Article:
Great Geyser Gazing
It’s a show that’s been going off like clockwork — more or less — for ages. But despite millions of performances, it always attracts a crowd.
After consulting a notice board estimating the time of Old Faithful Geyser’s next eruption, visitors stream out of its namesake historic inn and to a nearby boardwalk plaza to get a front-row seat of the action. Old Faithful isn’t Yellowstone National Park’s tallest geyser, but, as its name indicates, it is the most reliable. Every 90 minutes, on average, a blast of boiling water emerges from the earth, shooting from 106 to 185 feet into the air. The show lasts between a minute and a half and five minutes, and never fails to captivate the countless annual spectators.
Fun fact: Early soldiers in the area threw their dirty clothes into Old Faithful for a quick and easy washing. Linen and cotton garments fared well, though woolens got ripped to shreds, according to an 1883 tourist guide to Yellowstone.
Old Faithful may be the best-known geyser in America’s first national park. But it’s just one of 10,000 geothermal features, thanks to Yellowstone’s magma chamber related to the super volcano that powers these features. In fact, Yellowstone has more geysers than anywhere else on earth. Geysers are essentially hot springs that erupt periodically. They have constrictions near the surface where the steam expands as it nears the top of the water column. The constrictions contribute to the build up of water pressure that increases as water temperatures rise causing an eruption.
Some geysers, like Riverside, shoot at an angle. Some erupt in a narrow jet of water, usually from a cone, like Beehive and Castle. Others explode in a series of powerful bursts, like Grand, which can reach 200 feet. Still others, called fountain geysers, spray out in all directions, like Echinus and Great Fountain. The largest geyser in the world, Steamboat, pulses like a powerful steam engine, producing a rare eruption that reaches heights of more than 300 feet.
Located in Upper Geyser Basin, one of a handful of such basins in this region of the park, Old Faithful sits among a smoldering moonscape of geysers, fumaroles (aka steam vents), and hot springs. A three-mile loop path winds through this roiling landscape, part of it tree-shaded and peaceful, in sharp contrast to the steam billowing from ash-colored earth.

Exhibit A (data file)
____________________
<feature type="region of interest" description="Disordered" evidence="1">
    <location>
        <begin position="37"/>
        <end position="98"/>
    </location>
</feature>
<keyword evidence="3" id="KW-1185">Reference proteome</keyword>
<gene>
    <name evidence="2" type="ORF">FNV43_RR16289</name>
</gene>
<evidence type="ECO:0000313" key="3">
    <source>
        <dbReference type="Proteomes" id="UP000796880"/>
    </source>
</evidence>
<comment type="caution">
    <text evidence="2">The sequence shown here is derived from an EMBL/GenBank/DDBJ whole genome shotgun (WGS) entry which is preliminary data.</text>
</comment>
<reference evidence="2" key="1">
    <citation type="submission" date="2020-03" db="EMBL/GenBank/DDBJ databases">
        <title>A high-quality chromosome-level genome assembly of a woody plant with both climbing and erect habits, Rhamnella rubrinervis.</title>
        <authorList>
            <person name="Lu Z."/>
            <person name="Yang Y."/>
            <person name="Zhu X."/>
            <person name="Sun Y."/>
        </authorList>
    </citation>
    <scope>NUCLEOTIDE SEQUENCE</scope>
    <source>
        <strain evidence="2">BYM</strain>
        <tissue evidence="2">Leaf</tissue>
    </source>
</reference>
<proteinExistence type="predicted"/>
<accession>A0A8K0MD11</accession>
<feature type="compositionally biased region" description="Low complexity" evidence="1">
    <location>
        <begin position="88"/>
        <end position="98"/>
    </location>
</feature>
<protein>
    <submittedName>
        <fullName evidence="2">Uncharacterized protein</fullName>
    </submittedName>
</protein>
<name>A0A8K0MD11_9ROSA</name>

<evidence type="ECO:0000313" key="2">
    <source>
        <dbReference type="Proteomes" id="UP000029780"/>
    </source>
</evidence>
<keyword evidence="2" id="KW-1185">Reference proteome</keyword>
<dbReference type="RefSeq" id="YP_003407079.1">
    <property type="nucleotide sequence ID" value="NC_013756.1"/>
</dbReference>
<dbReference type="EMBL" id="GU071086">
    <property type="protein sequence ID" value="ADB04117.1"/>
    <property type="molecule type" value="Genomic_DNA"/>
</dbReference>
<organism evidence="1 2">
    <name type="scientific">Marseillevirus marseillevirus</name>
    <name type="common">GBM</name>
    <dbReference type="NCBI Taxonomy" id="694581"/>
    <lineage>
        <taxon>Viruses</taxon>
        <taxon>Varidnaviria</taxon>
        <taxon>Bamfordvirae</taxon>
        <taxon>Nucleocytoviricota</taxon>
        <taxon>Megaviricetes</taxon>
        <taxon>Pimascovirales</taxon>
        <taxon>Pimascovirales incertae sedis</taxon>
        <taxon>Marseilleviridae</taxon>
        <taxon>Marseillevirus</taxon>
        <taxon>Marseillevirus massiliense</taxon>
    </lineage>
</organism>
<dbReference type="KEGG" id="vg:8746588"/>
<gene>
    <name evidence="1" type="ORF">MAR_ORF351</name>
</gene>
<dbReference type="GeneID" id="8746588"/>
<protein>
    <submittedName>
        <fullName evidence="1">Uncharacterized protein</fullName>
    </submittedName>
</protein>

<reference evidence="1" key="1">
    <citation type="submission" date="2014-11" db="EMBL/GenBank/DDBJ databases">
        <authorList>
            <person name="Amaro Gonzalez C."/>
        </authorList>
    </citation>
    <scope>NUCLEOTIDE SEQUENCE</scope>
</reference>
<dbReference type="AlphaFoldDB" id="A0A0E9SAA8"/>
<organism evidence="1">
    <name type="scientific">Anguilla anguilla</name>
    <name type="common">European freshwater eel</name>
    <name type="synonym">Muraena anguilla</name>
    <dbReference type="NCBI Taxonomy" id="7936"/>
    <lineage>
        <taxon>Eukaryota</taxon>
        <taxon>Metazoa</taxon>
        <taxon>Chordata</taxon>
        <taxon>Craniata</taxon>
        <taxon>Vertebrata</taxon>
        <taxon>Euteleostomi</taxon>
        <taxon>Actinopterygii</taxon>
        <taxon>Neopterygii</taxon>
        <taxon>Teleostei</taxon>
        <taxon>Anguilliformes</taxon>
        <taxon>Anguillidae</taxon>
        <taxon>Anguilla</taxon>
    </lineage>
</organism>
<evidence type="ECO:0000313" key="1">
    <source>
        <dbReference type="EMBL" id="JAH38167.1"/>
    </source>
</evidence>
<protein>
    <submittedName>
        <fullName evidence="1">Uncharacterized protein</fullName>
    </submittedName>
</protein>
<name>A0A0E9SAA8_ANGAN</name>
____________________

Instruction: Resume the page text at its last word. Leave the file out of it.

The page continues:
Old Faithful is also the departure point for daily guided expeditions via one of the park’s vintage touring cars. They include a three-hour Firehole Basin Adventure; an early-morning photo safari to the Firehole and Madison rivers; and a late afternoon Geyser Gazers tour along Firehole Lake Drive to Midway Geyser Basin.
Guide Nancy Hill, a former public school science teacher, welcomes passengers into a 1936 touring car, climbs behind the wheel and sets off, chatting informally along the way. They’re bound for the Grand Prismatic Spring, a dazzling pool that shimmers with every color in the rainbow and the world’s third largest hot spring.
But first, some history.
Stories from fur trappers had circulated in the early 1800s about this otherworldly land of steam and spewing water, but they were generally dismissed as tall tales, she says. It wasn’t until the Washburn Expedition in 1870 that the first documentation in the form of maps and descriptions came out. The next year, the federally funded Hayden Geological Survey dispatched not only scientists, but artists and photographers, as well. They returned with “undeniable proof that this was true,” says Hill.
On March 1, 1872, Yellowstone was declared a national park — the world’s first — “for the pleasure of the people.”
Back at Old Faithful, where yet another crowd is oohing and aahing at the geyser’s latest outburst, it’s clear that this one-of-a-kind treasure continues to fulfill that promise.
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